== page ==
THEATRHYTHM FINAL FANTASY Review
- Diverse selection of songs from the Final Fantasy series. Fresh vector-art visual style; unifies all generations of the series while remaining distinct.
- Fun rhythm mechanics broken up in to two flavors.
- Limited initial content further restricted by constant pay walls; from individual songs, to packages from each game, and characters to use.
- Cut back from the original 3DS release; while not as pricy, it also lacks comparable features.
For those without easy access to a 3DS copy of Theatrhythm, the iOS version makes for a decent, if less featured replacement; in the least you can 'pay what you like' by sticking to songs you enjoy, so it's a treat for anyone who has enjoyed one or more Final Fantasy titles.
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Square Enix certainly have rhythm game’s on their mind of late, but for a company that boasts so many classic songs, very few (if any) were exploited to drive droves of gamers to their welcoming bosom. Other titles may have featured composers that are now famous amongst the gaming community, but Theatrhythm features the songs that brought them to our attention - notably the large anthology of songs they’ve written for the Final Fantasy series.
The core premise and execution is simple - you’ll play songs either of a ‘Field’ or ‘Battle’ type, tapping, swiping and holding down on the screen to match the patterns thrown at you in time with the music. Field songs only utilize one track, though holds can swing up and down in a wavy line to catch you off guard. Alternatively, Battle songs pit your crew of four heroes up against multiple enemies, with each character getting its own track that needs to be managed ‘less you take damage and possibly end your run.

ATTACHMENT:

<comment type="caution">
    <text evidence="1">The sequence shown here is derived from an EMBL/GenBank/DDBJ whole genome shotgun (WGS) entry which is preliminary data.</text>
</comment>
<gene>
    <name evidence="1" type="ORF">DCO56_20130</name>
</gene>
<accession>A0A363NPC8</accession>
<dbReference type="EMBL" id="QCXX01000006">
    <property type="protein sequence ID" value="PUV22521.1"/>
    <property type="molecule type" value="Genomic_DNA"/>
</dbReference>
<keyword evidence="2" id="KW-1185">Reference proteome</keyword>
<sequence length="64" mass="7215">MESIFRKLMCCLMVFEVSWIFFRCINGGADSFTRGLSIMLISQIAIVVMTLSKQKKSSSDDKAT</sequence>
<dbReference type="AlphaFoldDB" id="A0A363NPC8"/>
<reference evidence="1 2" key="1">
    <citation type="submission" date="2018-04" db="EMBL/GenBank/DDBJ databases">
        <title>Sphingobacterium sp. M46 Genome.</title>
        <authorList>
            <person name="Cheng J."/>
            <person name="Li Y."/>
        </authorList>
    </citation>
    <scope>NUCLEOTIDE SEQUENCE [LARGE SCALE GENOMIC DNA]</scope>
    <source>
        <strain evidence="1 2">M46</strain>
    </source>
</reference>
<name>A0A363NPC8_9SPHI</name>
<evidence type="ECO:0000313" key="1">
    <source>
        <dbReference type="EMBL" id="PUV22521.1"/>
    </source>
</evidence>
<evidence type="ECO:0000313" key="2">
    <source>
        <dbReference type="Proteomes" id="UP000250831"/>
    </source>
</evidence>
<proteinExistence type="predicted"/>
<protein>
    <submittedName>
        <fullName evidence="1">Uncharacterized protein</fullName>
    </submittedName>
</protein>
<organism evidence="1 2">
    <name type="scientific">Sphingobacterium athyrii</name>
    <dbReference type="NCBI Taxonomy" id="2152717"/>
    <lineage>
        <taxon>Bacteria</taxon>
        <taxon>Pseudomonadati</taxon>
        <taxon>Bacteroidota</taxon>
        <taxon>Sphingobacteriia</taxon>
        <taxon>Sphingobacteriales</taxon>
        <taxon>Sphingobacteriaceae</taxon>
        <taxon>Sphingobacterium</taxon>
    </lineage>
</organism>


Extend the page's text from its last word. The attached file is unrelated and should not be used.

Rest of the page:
The heroes you use are drawn from the entire gamut of mainline Final Fantasy titles, and the same can be said of the list of songs available.
If you can afford them.
This is where I derail the fun-train and note that Square Enix has fallen in love with In-App Purchasing to an almost unhealthy degree. Everything from individual songs, packages of songs separate to those in the first lot, and characters from said Final Fantasy games are all locked behind a pay wall. Most will only cost you a measly $0.99 a pop, but that quickly adds up considering the amount of content on offer.
That said, no one is holding you up at gunpoint to buy everything - indeed you could buy content from your favorite game (or at least the score you enjoy the most) and be content.
Spend enough time in the game and you’ll level up characters, gaining new abilities and more health to make it easier to barrel through the ‘quest’ mode, potentially unlocking collectable cards and alternate ‘scores’ to songs you already own.
If there’s any real downside it’s that the iOS version feels woefully thin in gameplay options compared to the 3DS version - limited initial content is further limited by IAP, which in turn serves a game that lacks all the modes and interactive options of its bigger brother. Custom scoring may make for a fun distraction, but that’s all it really is.
If you absolutely, positively can’t get enough of the Final Fantasy series and its beautiful music, you may love the ability to play out the scores in a stylish way. For everyone else you’ll be hard pressed to know where to spend your money, making it all but a minor distraction from other rhythm games you may own.